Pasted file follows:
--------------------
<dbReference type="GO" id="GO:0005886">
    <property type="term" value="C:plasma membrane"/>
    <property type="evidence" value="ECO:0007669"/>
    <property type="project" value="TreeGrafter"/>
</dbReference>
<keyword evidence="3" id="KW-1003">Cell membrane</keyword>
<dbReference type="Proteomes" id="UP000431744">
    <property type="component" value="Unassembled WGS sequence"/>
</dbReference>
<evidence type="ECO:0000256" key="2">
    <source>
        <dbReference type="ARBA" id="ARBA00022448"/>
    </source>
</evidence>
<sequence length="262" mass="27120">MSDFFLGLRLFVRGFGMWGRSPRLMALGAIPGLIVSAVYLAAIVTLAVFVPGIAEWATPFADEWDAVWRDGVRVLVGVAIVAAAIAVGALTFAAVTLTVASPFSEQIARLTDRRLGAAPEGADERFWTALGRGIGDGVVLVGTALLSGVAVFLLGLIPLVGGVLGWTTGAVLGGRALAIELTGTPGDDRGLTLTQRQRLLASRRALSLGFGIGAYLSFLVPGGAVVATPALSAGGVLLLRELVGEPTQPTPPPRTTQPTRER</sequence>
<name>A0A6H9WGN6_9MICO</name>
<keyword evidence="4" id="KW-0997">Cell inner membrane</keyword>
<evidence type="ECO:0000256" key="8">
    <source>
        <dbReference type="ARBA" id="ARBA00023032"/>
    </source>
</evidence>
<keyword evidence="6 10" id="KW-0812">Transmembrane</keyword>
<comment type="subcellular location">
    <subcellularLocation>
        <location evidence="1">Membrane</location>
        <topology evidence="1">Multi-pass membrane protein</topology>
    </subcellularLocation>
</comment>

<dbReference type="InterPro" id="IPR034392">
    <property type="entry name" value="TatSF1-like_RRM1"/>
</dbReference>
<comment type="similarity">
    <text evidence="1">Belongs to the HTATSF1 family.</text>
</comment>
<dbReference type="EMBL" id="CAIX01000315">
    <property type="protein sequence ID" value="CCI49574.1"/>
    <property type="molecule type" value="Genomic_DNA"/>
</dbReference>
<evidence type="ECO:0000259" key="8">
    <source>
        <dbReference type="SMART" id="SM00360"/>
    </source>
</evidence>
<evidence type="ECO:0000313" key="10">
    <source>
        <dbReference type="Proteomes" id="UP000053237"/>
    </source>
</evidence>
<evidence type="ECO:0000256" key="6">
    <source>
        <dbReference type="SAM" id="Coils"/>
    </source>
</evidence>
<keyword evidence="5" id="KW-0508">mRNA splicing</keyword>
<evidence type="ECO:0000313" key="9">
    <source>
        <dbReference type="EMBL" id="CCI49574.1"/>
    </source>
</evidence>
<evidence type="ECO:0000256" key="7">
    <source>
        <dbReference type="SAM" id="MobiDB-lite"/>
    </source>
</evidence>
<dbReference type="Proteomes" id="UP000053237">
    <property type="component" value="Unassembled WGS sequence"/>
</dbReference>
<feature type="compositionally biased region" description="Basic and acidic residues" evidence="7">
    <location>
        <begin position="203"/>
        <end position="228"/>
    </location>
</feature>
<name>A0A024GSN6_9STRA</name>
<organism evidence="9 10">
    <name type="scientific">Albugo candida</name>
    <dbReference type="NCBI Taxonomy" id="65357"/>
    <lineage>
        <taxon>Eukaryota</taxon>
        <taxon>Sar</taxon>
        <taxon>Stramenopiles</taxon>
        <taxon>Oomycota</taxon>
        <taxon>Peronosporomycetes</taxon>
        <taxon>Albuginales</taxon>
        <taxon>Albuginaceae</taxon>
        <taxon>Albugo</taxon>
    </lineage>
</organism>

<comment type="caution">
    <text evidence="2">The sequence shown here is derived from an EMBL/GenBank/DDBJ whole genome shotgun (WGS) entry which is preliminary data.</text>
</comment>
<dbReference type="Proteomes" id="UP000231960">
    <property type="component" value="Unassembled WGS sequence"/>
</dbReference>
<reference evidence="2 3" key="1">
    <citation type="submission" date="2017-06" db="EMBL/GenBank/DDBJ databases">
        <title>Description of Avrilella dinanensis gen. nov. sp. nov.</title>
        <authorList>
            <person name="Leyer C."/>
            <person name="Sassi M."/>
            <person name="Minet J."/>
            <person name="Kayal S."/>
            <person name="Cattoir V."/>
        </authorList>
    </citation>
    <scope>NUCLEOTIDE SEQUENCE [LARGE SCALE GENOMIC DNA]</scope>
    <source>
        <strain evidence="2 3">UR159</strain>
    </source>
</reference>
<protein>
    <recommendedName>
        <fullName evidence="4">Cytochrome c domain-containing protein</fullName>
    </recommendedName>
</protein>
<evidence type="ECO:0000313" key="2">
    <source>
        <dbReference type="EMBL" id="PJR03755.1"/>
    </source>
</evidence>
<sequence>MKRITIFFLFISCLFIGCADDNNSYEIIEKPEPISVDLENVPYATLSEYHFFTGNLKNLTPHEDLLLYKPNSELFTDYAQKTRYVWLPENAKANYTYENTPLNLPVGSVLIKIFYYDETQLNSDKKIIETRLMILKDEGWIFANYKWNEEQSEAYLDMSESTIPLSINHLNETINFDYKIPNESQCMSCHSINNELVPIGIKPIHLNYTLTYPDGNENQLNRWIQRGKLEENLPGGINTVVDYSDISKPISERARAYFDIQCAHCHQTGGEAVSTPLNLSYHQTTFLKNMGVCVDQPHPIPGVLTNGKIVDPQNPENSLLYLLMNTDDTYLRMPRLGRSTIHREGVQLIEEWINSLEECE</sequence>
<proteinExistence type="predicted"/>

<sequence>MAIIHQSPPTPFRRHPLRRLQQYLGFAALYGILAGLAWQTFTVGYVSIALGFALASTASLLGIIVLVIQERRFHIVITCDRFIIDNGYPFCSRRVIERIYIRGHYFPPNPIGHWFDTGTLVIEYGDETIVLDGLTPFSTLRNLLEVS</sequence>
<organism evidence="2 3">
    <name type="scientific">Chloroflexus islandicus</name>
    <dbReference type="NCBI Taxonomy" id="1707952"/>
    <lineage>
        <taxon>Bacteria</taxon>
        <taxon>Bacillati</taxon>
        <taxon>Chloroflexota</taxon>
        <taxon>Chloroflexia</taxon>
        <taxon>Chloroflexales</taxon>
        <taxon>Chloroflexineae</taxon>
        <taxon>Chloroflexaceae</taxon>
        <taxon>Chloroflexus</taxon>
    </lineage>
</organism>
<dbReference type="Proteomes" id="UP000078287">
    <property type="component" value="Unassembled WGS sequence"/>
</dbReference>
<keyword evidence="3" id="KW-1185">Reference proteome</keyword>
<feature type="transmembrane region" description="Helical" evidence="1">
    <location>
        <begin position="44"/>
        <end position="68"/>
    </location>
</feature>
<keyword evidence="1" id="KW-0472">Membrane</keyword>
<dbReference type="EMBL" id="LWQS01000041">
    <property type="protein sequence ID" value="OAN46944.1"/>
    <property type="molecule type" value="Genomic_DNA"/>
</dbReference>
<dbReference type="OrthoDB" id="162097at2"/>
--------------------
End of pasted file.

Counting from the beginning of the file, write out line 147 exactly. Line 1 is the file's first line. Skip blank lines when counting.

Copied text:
    </location>